I felt like a bit of an astronaut a few days ago. Darren and I were doing some much-needed roofing on the main barn. When my grandpa built it in 1957 or so, they used wooden shingles. Can you imagine nailing one shingle down at a time? Over the years the wooden shingles have been drying out and getting smaller and smaller as they age, so the roof leaks. My dad started replacing the roof with tin, which is a fantastic roofing material, but he didn’t quite finish.
We have two panels 3 feet wide to do, plus three small areas that are odd shapes. Earlier in the summer, I went up and did a little work removing the last of the wooden shingles, but it’s unnerving. Because it’s so high, and so steep, it’s really hard to work. There are no good hand/foot holds, and when you constantly feel like you’re going to slip off, you can’t really do anything. Plus, with nowhere to brace yourself, you can’t really put any muscle into anything you do!
So, my safety-bear of a husband attached 2 solid anchor points by installing heavy-duty hooks from the inside of the hayloft. Once we had those, he googled how to make a rope safety harness and bought rope. So, now, we have a way to anchor ourselves so that we don’t have to worry about falling to our deaths. Don’t mean to sound melodramatic, but it would be quite a fall…
The other night we finally got the perfect night to go up there and install those last pieces, so we set about cutting them and getting everything ready. Ladder, check. Ropes, check. Extension cord, check (we were using an electric drill/screwdriver). Special grippy footwear (Vibrams), check. One at a time, we climbed the ladder with our small pieces of tin, drill and harnesses — with tool belts attached. We clicked into our safety lines, but we couldn’t just walk around up there — the roof was too slippery even with the grippy footwear, so we switched to bare feet. How odd to be safety-minded in bare feet! No steel-toed footwear here! But the sweat on our feet was the best grip-enhancer of all. So, we got to work.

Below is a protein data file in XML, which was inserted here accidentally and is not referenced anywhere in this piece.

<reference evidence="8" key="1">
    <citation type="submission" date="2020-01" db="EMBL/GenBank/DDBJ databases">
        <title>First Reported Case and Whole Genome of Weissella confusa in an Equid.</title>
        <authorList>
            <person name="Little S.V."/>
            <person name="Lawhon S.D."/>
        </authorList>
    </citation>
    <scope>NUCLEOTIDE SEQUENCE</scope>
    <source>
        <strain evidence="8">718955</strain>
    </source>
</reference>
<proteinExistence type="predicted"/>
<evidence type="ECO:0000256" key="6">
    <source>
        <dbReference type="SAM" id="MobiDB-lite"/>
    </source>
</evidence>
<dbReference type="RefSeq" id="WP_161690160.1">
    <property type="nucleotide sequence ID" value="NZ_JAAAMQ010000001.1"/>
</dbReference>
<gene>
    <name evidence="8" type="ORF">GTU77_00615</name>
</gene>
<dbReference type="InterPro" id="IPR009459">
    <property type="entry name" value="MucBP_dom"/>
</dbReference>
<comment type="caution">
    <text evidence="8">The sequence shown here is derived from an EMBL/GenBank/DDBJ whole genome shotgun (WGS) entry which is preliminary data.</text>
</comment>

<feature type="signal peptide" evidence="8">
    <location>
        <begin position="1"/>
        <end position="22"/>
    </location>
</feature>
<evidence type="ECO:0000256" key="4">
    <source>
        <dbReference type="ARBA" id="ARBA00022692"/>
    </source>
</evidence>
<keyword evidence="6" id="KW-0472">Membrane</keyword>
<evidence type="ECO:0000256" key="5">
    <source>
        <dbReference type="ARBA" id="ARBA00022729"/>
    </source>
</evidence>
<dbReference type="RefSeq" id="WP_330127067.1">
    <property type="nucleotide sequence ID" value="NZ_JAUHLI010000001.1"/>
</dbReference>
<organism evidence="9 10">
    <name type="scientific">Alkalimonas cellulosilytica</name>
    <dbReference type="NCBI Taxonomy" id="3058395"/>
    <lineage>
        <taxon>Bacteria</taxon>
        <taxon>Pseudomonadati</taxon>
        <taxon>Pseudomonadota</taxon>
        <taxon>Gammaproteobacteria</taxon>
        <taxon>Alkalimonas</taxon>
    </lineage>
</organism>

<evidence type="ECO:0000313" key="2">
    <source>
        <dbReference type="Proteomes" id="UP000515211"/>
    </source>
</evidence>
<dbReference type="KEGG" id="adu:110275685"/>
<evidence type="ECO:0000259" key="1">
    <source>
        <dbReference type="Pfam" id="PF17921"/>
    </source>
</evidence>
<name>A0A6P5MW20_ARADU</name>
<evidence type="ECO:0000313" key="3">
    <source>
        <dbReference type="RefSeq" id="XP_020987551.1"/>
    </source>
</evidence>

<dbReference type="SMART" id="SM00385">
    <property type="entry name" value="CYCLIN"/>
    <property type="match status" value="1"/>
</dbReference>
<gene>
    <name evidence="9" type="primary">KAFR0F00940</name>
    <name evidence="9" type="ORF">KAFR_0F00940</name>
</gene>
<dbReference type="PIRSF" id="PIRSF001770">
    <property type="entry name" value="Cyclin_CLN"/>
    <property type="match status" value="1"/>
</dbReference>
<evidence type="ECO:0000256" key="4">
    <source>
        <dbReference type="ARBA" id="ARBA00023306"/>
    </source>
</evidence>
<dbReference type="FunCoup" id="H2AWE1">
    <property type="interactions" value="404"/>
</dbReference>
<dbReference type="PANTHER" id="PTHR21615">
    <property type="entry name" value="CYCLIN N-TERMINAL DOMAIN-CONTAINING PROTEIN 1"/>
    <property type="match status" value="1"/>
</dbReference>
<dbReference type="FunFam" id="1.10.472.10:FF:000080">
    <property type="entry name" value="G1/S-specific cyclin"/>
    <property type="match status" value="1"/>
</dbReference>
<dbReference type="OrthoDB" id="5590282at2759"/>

We installed a small, simple piece easily enough, and then moved on to a harder one that required one of us to go onto the very top part of the roof. Darren climbed up there, checking out the 2 small patch-pieces that needed to be added, and then a thought occurred to me: we only have one ladder. What if we somehow knocked it down? We’d be stuck on the roof! Neither one of us had our phones! So, for all our planning, and safety, we had forgotten a pretty major one. So, I put my Vibrams back on and went to get a back-up ladder. It was just around the corner, leading into the hayloft. So, with the second ladder in place, we decided to try install a big piece of tin.
Unfortunately, the last piece my Dad had installed had a gash in it, so we had to take that one off and install one of our newly-cut pieces in its place. So, we’ll have to cut one more another day. I climbed down again and got the piece, which we had washed earlier to get the spruce needles and general grime off. The piece was just over 3 feet wide by 99″ long (8’3″) and although it was not overly heavy, it was awkward. I managed to carry it in one hand and go up the ladder. Once on the roof, I got to put it down while Darren positioned himself. When he was ready, I had to bring the piece over to the upper roof and lift it up about chest-high, so we could slide it into position. This sounds so easy but was in reality so hard! I needed to use both hands, and each of my feet were only gripping onto one screw of the roof I was standing on!
A few minutes later, when I was standing on the upper ladder (sorry to confuse you, there are a a lot of ladders involved!), giving direction and encouragement to Darren, it hit me: this is like spacewalking. Astronauts on a spacewalk are tethered to the vehicle they emerged from; we were tethered, too. All an astronaut’s tools are tethered to them; ours were all attached to our tool belts or tied to the roof itself. Astronauts have no friction in space, and so they have to grip with their hands or have their feet anchored in order to apply muscle; same for us. Astronauts have to plan every move carefully and work in teams; so did we.
Now, I can’t say I have a more profound thing to say than this: It was cool, for an little while on a roof, to play astronaut. In another time, another life, I might have been one… but the top of the roof will have to do for me!